> I listed several tickets, some of them have been fixed in 5.16.1 and
> CPAN modules.
> But 5.16.0 is still horribly broken, and all releases post 5.16 are
> inherently insecure
> because of false binary safety. Maybe the porters will understand
> these issues within
> the next 2 years.

Or alternatively in 2 years we will *still* be wondering what the heck
you were talking about.

You never seem to admit the possibility you are wrong, and you repeat
demonstrably bullshit points over and over.

Thus from our point of view you are spreading FUD.

>
> To make it public, since the "security list" does not deserve this
> name in my eyes,
> I came up with this simple code which could be used to actually
> exploit the known problems.
>
> $ perl -le'require "strict.pm\0anyshellcode"; print map {"$_ =>
> $INC{$_}"} keys %INC'
> strict.pmanyshellcode => /usr/local/lib/perl5/5.14.2/strict.pm
>
> (-e:1) const(PV("strict.pm\0anyshellcode"\0))
>
> The filename \0 bit is NOT checked in pp_require.
> Only a minor require security problem with leading '::' was fixed for 5.16.1.
>
> But the "binary-safety" problems are much worse, since we allow now \0
> everywhere,
> and every system call with such a name silently strips the parts after the \0.
> There's no "eval" and "no use 'strict'" required here.
> Every user input has to be checked against \0.

If you pass arbitrary user data to the shell without validating it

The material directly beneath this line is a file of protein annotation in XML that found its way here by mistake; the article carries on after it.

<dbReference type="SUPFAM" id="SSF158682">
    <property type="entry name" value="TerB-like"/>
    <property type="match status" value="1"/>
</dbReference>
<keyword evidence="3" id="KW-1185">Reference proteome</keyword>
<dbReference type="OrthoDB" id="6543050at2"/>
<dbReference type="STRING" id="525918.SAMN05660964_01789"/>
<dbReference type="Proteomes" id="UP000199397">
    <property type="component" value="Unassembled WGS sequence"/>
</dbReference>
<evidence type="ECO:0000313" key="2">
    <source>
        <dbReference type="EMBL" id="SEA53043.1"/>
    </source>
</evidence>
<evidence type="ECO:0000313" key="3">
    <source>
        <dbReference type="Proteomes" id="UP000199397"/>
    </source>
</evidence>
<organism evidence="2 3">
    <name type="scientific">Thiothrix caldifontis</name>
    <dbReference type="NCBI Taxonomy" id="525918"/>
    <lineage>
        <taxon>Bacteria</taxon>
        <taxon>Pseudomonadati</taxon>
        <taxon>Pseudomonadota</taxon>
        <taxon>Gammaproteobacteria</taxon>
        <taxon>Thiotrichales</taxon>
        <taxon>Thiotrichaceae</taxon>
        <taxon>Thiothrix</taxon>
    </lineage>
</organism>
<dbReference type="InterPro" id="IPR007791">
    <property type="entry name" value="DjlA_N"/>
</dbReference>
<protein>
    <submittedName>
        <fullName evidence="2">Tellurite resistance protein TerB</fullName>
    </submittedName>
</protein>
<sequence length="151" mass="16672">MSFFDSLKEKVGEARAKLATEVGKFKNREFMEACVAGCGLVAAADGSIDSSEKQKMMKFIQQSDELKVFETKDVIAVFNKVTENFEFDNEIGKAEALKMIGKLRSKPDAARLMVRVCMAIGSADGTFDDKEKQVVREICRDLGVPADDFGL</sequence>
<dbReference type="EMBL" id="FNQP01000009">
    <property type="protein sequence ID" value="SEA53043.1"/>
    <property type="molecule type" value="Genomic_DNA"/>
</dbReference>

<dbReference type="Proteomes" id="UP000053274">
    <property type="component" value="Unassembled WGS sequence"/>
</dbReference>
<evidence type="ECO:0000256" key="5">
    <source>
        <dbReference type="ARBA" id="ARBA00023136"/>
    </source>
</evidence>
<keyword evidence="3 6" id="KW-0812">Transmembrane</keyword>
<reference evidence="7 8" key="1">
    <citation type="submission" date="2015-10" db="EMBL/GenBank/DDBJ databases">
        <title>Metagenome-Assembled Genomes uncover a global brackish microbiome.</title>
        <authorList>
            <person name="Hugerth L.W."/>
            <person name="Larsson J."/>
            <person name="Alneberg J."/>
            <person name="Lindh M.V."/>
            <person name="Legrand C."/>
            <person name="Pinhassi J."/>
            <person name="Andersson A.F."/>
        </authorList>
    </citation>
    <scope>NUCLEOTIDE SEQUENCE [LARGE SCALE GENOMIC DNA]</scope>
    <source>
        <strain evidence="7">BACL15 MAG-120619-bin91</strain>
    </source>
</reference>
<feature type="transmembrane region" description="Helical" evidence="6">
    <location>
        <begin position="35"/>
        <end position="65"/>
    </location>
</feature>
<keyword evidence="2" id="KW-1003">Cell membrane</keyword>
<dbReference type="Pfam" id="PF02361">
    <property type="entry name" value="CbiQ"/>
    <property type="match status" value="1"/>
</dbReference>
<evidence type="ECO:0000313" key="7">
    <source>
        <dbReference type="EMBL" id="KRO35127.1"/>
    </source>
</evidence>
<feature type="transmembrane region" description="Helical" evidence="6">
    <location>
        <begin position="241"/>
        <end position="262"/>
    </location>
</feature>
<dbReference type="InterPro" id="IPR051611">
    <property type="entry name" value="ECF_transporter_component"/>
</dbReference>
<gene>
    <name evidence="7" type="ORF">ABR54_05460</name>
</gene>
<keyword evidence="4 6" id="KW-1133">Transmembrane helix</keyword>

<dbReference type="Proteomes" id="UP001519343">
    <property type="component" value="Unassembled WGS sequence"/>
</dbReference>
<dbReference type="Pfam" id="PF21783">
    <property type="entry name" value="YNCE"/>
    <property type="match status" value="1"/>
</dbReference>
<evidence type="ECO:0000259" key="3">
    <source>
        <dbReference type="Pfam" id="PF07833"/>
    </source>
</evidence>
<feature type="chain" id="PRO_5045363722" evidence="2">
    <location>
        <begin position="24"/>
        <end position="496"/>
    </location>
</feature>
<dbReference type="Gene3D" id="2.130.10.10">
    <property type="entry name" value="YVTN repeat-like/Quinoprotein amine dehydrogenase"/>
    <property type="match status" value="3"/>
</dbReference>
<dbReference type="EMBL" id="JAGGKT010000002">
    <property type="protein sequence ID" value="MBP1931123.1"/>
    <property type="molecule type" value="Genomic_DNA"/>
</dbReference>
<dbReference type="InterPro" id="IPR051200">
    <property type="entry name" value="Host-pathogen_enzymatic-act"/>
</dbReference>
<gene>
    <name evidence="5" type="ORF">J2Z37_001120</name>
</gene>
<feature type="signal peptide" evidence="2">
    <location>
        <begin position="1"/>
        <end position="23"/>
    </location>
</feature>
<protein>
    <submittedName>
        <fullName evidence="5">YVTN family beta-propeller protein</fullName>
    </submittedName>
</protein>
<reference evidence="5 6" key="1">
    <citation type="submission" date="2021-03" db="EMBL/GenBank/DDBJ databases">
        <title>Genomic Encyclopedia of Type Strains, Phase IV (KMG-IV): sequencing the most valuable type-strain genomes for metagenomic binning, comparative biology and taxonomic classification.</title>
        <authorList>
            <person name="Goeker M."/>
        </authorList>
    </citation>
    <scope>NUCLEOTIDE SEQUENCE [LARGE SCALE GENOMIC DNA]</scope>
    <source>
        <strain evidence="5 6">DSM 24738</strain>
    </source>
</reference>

properly you have a real problem, nulls are completely irrelevant.

Perl provides tools to prevent this from happening, such as taint
mode. Anyone using taint mode is "safe" from this kind of problem. Are
you suggesting that taint mode does not work?

> So the new binary-safe parser and the vm is now highly vulnerable to all kind
> of abusing pointer exploits with hidden payloads in variable names or
> package names.
> Before we allowed ending \0 such as in %main::\0 which led to the effect that
> such a package could never be loaded or updated via require.
> Now we allow \0 in the middle and still do not check our system calls.

So please give us an example. As far as I have seen you haven't
provided any examples for us to look into.

>
> So in summary p5p is now proud to be binary-safe.
> And I told them that this is a highly false sense of security. It's worse.
> Clearly a different point of view and not a failing burden of proof.
> Problem is that I'm not comfortable in releasing perl versions and modules
> with those unfixed problems.

I hope that anyone reading this thread understands that you have not
substantiated your claims and that until you do anything you say
should be taken to be FUD.

Yves
ps: Reini, I just wanted to say something else. I tend to support the
underdog and for a long time I thought your were just misunderstood,
and I tended to give you the benefit of the doubt. But this whole
security discussion has really made me wonder as to the sincerity of
your motives. Your reaction in these threads has been childish and
unproductive and I really wish you would either work with us to fix
whatever the problem is (assuming there actually is a problem) or shut
up and go away.
-- 
perl -Mre=debug -e "/just|another|perl|hacker/"